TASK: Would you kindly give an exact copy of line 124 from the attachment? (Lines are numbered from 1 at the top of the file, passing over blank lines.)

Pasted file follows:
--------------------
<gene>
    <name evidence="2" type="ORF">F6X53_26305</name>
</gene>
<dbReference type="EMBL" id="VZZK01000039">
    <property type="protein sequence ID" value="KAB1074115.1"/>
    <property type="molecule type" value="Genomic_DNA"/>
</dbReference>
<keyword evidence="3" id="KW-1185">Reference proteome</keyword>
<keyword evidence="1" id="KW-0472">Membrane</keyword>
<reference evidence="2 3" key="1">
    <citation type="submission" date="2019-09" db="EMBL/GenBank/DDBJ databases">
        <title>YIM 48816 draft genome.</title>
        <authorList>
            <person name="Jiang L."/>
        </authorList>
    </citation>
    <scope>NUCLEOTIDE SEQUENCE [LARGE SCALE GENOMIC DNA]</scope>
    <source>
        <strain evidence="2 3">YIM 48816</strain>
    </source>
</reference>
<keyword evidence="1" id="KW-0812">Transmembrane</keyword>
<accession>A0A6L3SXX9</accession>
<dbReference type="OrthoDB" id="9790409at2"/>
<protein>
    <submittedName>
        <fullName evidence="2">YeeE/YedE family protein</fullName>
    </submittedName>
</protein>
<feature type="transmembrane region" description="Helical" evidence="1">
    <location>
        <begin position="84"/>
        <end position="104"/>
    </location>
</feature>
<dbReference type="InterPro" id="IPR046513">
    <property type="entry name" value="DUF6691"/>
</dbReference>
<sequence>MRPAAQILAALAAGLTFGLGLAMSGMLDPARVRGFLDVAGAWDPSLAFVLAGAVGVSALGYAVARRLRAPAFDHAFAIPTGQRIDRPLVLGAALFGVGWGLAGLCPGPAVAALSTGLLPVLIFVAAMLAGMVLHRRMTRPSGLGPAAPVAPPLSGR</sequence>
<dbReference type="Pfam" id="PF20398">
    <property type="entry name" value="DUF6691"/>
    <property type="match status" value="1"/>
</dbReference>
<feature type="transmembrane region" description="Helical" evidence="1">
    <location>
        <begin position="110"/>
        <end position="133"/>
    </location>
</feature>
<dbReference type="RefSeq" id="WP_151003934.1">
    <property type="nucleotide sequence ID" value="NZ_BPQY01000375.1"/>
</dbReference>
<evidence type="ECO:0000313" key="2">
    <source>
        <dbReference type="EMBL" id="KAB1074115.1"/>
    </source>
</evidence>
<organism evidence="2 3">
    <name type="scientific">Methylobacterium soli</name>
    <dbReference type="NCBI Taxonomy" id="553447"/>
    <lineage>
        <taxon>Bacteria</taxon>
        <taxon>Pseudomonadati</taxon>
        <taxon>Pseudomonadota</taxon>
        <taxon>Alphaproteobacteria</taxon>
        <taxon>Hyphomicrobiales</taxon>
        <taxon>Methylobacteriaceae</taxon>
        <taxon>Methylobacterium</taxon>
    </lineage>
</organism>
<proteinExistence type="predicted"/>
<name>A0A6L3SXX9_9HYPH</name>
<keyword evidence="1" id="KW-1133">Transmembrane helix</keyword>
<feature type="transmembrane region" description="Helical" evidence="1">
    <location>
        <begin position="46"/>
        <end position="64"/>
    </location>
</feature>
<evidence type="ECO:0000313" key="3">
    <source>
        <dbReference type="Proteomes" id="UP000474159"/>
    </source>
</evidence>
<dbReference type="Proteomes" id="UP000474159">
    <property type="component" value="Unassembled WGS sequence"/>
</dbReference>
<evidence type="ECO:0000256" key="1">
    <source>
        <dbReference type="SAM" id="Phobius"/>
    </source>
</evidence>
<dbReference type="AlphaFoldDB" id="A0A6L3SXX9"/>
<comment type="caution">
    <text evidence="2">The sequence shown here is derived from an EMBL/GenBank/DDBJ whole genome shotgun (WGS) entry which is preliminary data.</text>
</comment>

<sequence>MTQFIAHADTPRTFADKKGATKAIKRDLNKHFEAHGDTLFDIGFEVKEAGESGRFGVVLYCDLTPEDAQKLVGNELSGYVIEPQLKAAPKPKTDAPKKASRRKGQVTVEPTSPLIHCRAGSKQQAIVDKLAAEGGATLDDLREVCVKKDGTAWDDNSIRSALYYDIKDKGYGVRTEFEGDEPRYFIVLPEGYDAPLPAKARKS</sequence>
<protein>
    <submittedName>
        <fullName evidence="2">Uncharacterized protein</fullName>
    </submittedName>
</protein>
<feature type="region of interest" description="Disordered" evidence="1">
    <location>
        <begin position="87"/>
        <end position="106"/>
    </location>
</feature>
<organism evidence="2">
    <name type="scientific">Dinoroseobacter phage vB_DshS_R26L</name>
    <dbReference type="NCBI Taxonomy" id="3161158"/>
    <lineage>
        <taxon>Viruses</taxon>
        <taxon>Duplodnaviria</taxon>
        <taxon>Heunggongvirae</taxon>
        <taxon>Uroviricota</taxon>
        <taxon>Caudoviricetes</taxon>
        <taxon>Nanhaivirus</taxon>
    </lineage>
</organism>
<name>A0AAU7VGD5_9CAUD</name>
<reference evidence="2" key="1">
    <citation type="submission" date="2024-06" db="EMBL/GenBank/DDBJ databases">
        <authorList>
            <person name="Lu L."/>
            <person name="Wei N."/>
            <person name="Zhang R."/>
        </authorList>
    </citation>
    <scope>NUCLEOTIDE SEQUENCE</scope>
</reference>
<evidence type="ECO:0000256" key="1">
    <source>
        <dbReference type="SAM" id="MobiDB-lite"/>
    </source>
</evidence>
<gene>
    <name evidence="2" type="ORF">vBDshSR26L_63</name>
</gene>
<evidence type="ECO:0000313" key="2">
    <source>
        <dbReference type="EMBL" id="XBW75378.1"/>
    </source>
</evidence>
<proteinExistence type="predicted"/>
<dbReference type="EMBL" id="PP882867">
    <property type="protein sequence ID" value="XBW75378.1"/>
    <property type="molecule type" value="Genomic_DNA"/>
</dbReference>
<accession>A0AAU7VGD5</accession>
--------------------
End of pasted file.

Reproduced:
        <authorList>